If I lived in Boston, I would have already heard of Yoko Miwa. She is a mainstay of the jazz scene there, and her teaching at the Berklee College of Music places her in the center of musical activity in Boston. She also plays dynamite piano, with a left hand that could crush a Volkswagen. Perhaps the rest of the country needs to be clued in.
The Greatest Party At Sea: The Smooth Jazz Cruise
How would you like to be in Smooth Jazz Heaven? It sails around the Caribbean and features an A-list of smooth jazz performers in concert and in special moments. It's "The Smooth Jazz Cruise," which is also called "The Greatest Party At Sea." From the time you board Holland America's Westerdam until you disembark, it's just one amazing experience after another. In January, Bev and I went on what would become not only our first cruise, but the only cruise we would ever think of taking again.
"Luca Luciano is a noted Italian clarinettist and composer who now makes his home in London, having developed an enviable reputation as an instrumental virtuoso around the UK and overseas via recordings and concert hall appearances" (Musician Magazine)
Internationally recognised for his groundbreaking contributions to contemporary clarinet music, extremely appreciated by the International Clarinet association, "Luciano has established himself as the friendly face of contemporary clarinet" according to the Clarinet & Saxophone Society of Great Britain. His latest album "Partenope" is receiving praises in three continents (BBC Radio, Jazzradio.com, CRN Australia nationwide, in Brazil and South America, RTE national broadcaster of Ireland and radios around Europe) including a number of interviews for the press and on radio.
The scrolling notes of pianist of Yelena Echemoff embroider imagery soundscapes that soothe, excite and entrap the listener in an experience beyond earthly dimensions. Her latest album Flying Steps features Peter Erskine on drums and Darek Oleszkiewicz on double bass, and establishes Echemoff as an engaging pianist and composer of ambient bliss.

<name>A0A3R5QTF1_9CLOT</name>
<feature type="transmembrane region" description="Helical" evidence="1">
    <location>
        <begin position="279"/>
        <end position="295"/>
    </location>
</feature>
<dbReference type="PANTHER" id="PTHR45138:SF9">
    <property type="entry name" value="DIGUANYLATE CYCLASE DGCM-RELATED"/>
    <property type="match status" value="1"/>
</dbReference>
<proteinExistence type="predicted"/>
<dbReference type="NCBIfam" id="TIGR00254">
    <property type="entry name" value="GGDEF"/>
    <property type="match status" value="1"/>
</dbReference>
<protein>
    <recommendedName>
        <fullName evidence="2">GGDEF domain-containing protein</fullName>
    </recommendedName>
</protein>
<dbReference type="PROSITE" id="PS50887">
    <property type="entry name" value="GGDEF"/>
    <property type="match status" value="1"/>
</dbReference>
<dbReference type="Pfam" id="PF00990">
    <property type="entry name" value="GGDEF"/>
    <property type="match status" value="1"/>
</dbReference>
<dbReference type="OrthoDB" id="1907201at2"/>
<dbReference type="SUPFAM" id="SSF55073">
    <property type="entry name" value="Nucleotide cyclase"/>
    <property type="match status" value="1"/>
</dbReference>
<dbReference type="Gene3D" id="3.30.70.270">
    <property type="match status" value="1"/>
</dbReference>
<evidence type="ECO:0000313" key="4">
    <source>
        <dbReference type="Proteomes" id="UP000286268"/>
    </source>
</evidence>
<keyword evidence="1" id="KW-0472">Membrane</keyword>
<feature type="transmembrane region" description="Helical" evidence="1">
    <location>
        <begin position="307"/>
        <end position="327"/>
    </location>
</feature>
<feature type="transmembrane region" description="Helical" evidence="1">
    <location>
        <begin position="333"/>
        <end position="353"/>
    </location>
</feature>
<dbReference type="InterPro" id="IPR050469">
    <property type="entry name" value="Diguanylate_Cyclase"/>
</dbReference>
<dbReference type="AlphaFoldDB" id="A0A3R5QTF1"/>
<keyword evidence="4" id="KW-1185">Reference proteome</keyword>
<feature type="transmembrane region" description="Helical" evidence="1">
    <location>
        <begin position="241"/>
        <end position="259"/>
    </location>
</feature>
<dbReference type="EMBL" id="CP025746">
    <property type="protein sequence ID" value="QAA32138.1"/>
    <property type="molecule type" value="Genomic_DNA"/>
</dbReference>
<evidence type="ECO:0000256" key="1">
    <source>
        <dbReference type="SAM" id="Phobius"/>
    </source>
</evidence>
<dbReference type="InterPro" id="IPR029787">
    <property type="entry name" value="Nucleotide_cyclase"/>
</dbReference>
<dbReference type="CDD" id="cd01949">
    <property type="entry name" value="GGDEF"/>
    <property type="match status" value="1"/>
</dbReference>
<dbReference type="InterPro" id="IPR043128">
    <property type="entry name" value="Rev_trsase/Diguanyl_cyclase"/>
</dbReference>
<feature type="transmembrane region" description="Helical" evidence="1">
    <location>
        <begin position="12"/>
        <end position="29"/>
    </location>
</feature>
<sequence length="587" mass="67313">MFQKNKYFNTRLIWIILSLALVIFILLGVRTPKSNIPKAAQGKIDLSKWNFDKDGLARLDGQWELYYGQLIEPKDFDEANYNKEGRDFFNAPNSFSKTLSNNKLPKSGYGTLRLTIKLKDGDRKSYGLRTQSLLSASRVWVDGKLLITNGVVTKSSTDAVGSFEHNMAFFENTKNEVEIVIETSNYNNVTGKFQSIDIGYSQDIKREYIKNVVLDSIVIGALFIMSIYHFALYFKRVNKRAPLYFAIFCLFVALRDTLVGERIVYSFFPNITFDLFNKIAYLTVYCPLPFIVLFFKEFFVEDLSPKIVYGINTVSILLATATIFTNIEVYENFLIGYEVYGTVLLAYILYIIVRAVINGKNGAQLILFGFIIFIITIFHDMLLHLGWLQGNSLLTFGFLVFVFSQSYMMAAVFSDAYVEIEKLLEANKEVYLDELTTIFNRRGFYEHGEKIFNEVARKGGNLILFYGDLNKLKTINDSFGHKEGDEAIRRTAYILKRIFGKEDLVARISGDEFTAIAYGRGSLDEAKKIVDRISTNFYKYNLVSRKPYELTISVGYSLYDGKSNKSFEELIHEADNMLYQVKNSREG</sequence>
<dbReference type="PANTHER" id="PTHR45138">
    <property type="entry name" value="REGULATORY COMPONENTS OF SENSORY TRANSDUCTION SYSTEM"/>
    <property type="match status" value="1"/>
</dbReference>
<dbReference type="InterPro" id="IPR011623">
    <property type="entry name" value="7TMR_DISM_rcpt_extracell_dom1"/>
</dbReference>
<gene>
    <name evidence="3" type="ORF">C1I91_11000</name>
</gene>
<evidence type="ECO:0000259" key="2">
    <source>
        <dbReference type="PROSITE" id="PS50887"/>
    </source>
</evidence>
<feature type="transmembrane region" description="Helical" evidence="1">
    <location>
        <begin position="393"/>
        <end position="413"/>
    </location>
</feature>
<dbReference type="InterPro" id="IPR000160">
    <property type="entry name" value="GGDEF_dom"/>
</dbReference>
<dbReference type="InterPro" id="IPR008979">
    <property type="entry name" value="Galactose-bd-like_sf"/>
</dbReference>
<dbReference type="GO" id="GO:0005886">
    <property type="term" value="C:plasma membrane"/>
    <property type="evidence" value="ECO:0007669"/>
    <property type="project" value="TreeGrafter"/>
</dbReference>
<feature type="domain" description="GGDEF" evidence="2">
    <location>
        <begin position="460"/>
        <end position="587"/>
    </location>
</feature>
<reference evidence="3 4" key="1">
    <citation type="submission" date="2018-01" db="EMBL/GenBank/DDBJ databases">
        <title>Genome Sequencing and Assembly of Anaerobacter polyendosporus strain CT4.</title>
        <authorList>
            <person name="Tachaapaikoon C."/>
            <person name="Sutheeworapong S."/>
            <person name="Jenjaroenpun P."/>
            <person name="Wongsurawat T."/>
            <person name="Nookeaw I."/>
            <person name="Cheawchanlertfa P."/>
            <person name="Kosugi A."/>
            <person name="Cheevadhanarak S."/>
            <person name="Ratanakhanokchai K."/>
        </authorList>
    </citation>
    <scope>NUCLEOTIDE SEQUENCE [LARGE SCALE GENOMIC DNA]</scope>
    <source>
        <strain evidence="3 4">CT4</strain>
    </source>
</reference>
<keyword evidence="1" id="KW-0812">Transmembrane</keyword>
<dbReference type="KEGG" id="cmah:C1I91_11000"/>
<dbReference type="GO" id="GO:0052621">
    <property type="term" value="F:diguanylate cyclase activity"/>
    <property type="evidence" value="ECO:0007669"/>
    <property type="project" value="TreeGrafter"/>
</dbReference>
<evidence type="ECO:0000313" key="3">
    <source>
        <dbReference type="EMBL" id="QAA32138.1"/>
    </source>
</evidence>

Remember the 1970s – of course you don't, you weren't born yet. Trust me, it was a great time for jazz. Big record labels, like Columbia and Warner Brothers, gave their stable of jazz artists good funding to produce personal statements not bounded by end of quarter financial statements. Even small labels, like CTI and Arista, gave their artists the room to find their own way. The result was the best, most diverse, decade of jazz ever created. Cinque harkens back to those great days.
A mixture of recurring motifs and improvisational soloing, the bebop stylizing of pianist Mike Longo is reflective of the generation of music where he came from, which is that of the late '50s and early '60s. A time when saying you're a fan of jazz denoted your good taste or savoir faire in music. Longo's new recording To My Surprise bolsters a collage of swinging soirees like "Limbo" buffered by the relaxing torch lit embers of "Alone Again." The tracks are made for the nightclub ambience both congenial and upbeat reminiscent of Mary Lou Williams and Roy Eldridge.
I've been listening to Sir Paul McCartney's newest CD Kisses on the Bottom for a number of hours on repeat. I have to say this at the outset ... It truly is an outstanding piece of music.
The songs are well chosen, heartfelt and beautiful to listen to. They conjure romantic yearnings easily and effortlessly as McCartney delivers up his captivating vocals ... along with Eric Clapton's jazzy guitar riffs, Diana Krall's beautiful piano playing and Stevie Wonder's enchanting harmonica work.